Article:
or social mobility, religion makes people happier by lowering their
aspirations in this life, and promising that they will be rewarded in an
afterlife. But modernization brings economic development, democratization and growing social tolerance –which are conducive to happiness because they give people more freedom of choicein how to live
their lives. Consequently, although within most countries religious people are happier than less- religious people, the people of modernized
but secular countries are happier than the people of less- modernized
but highly religious countries. Thus, though religion is conducive to
happiness under pre- modern conditions, once high levels of economic
development become possible, the modern strategy can be even more
effective than the traditional strategy as a way to maximize happiness.
But can human happiness be maximized? Until recently, it was
widely held that happiness fl uctuates around fi xed set- points (possibly
determined by genetic factors) so that neither individuals nor societies can lastingly increase their happiness. That claim is not true, as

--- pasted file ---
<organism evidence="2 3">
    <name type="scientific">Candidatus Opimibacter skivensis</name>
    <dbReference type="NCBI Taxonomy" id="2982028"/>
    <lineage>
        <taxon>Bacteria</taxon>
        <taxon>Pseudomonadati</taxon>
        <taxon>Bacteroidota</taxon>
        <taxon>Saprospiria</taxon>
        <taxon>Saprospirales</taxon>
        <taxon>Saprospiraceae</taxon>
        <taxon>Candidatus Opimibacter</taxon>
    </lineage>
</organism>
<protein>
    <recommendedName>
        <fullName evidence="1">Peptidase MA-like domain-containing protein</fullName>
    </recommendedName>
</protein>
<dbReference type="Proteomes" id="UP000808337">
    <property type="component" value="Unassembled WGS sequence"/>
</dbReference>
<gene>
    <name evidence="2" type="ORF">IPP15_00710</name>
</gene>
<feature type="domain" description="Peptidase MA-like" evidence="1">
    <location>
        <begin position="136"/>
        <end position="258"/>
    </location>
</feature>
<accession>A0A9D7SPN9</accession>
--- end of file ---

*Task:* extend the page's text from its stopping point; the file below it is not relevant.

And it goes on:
this book demonstrates. From 1981 to 2011 happiness rose in 52 of
the 62 countries for which substantial time- series data were available,
and fell in only 10; during the same period, life satisfactionrose in
40 countries and fell in only 19 (3 showed no change). The two most
widely used indicators of happiness rose in an overwhelming majority
of countries. Why?

List of Figurespage ix
List of Tables xiv
Acknowledgments xv
Introduction: An Overview of This Book 1
1 Evolutionary Modernization and Cultural Change 8
2 The Rise of Postmaterialist Values in the West and the
World 25
3 Global Cultural Patterns 36
4 The End of Secularization? 60
5 Cultural Change, Slow and Fast: The Distinctive Trajectory
of Norms Governing Gender Equality and Sexual
Orientation 77
6 The Feminization of Society and Declining Willingness to
Fight for One’s Country: The Individual- Level Component of
the Long Peace 102
7 Development and Democracy 114
8 The Changing Roots of Happiness 140
9 The Silent Revolution in Reverse: The Rise of Trump and the
Authoritarian Populist Parties 173
10 The Coming of Artifi cial Intelligence Society 200
Appendices 217
Notes 231
References 252
Index 270